1
$\begingroup$

Consider the following properties of a Banach space:

the intersection of any support hyperplane with the unit sphere is

(S) a singleton (this is the strict convexity);

(SF) finite-dimensional set;

(SC) compact in the norm topology.

It is easy to see that these properties are equivalent to the fact that any closed convex subset of a unit sphere is singleton/finite-dimensional/ compact.

Q1: Are (SF) and (SC) different?

Q2: Were these conditions considered in the literature? Do they have names?

Q3: Are there any necessary or sufficient conditions for them? In particular, are there any dual/predual conditions?

$\endgroup$
2
$\begingroup$

I think that one can answer Question 1 in the positive by studying the following construction: consider $X=\ell_2\oplus \mathbb{R}$. Consider in $\ell_2$ an infinitely dimensional compact ellipsoid $E$ centered at $0$ with all axes of length $<1$. Denote the unit ball of $\ell_2$ by $B$. Consider in $X$ the norm whose unit ball is the closure of the convex hull of the union of three sets: $B\oplus \{0\}$, $E\oplus \{-1\}$, and $E\oplus \{1\}$. I would expect this to be (SC), but it is obviously not (SF).

As for literature, you can check references listed in the book by Day, Normed Linear Spaces, book Deville-Godefroy-Zizler, and the survey of Godefroy in the "Handbook of the Geometry of Banach spaces".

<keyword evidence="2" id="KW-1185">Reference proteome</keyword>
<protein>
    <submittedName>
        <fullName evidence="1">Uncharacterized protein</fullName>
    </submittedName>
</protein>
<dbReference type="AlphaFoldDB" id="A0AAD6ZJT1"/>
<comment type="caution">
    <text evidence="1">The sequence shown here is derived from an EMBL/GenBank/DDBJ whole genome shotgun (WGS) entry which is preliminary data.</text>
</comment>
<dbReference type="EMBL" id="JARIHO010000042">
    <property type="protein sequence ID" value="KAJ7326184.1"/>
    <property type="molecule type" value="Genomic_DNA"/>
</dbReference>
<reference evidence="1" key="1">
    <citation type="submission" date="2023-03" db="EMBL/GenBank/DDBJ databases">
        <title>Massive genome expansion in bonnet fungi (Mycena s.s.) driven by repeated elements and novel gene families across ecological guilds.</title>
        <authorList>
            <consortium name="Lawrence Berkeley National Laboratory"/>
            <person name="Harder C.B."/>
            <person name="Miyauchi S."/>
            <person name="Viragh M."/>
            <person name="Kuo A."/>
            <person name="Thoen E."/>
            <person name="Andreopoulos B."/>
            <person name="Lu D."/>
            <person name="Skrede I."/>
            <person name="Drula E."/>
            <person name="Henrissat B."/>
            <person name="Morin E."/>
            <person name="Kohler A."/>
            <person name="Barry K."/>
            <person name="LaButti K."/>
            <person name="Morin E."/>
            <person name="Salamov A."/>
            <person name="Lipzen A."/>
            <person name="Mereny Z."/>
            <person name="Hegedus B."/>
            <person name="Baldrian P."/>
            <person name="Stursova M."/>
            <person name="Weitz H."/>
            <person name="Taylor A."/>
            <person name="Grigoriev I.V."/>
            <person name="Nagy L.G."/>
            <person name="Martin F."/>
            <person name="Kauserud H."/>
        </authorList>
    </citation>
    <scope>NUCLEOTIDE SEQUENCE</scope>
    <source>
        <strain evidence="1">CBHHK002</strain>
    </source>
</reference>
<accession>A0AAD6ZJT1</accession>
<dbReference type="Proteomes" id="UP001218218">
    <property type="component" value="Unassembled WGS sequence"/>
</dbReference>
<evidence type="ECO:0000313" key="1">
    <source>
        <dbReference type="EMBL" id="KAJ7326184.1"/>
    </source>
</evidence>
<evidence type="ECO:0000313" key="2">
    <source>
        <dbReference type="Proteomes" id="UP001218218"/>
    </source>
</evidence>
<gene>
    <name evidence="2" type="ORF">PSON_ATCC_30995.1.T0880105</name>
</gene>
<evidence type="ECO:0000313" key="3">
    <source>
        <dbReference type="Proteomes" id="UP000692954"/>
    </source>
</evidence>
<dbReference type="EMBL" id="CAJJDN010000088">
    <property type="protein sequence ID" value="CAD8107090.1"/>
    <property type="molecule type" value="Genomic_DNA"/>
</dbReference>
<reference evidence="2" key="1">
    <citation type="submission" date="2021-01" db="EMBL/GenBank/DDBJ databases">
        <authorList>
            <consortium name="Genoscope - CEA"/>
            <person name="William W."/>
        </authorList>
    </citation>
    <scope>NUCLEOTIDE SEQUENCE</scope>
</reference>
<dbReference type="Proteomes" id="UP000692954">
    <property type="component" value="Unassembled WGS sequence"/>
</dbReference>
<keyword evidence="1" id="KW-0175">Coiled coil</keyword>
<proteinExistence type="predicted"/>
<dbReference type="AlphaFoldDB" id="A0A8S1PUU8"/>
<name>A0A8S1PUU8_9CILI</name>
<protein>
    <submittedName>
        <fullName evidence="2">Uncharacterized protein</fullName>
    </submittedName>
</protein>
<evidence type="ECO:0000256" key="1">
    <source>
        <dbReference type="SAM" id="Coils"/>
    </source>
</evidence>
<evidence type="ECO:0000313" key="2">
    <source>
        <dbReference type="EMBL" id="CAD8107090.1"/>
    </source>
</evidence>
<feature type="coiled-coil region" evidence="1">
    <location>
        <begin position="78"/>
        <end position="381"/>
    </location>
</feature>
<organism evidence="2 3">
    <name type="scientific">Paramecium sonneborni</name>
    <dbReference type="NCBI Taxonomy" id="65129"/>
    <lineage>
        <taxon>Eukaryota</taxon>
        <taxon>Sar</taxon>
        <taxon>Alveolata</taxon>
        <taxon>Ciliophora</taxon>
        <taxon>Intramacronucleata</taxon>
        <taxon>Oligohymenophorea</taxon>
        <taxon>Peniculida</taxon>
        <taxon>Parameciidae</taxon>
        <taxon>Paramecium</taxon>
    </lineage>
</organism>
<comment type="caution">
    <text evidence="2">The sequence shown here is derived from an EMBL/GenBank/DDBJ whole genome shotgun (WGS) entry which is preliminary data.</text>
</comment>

$\endgroup$
  • $\begingroup$ What is an infinitely dimensional compact ellipsoid? When I was thinking about this problem, I came up with a similar example (taking $E$ to be just some infinitely dimensional symmetric compact), but then failed to understand what the "faces" of the obtained "frustum" are. Could you please elaborate? $\endgroup$ – erz Apr 1 '17 at 2:59
  • $\begingroup$ I meant the following: the image of the unit ball of $\ell_2$ under the action of the operator of coordinatewise multiplication onto a positive sequence convergent to $0$. After that I would try to show that all sections of the obtained unit ball which are parallel to $\ell_2$ are strictly convex, and thus all faces, except the top and bottom are one-dimensional. $\endgroup$ – August Cleaner Apr 1 '17 at 3:41

Your Answer

By clicking “Post Your Answer”, you agree to our terms of service, privacy policy and cookie policy

Not the answer you're looking for? Browse other questions tagged or ask your own question.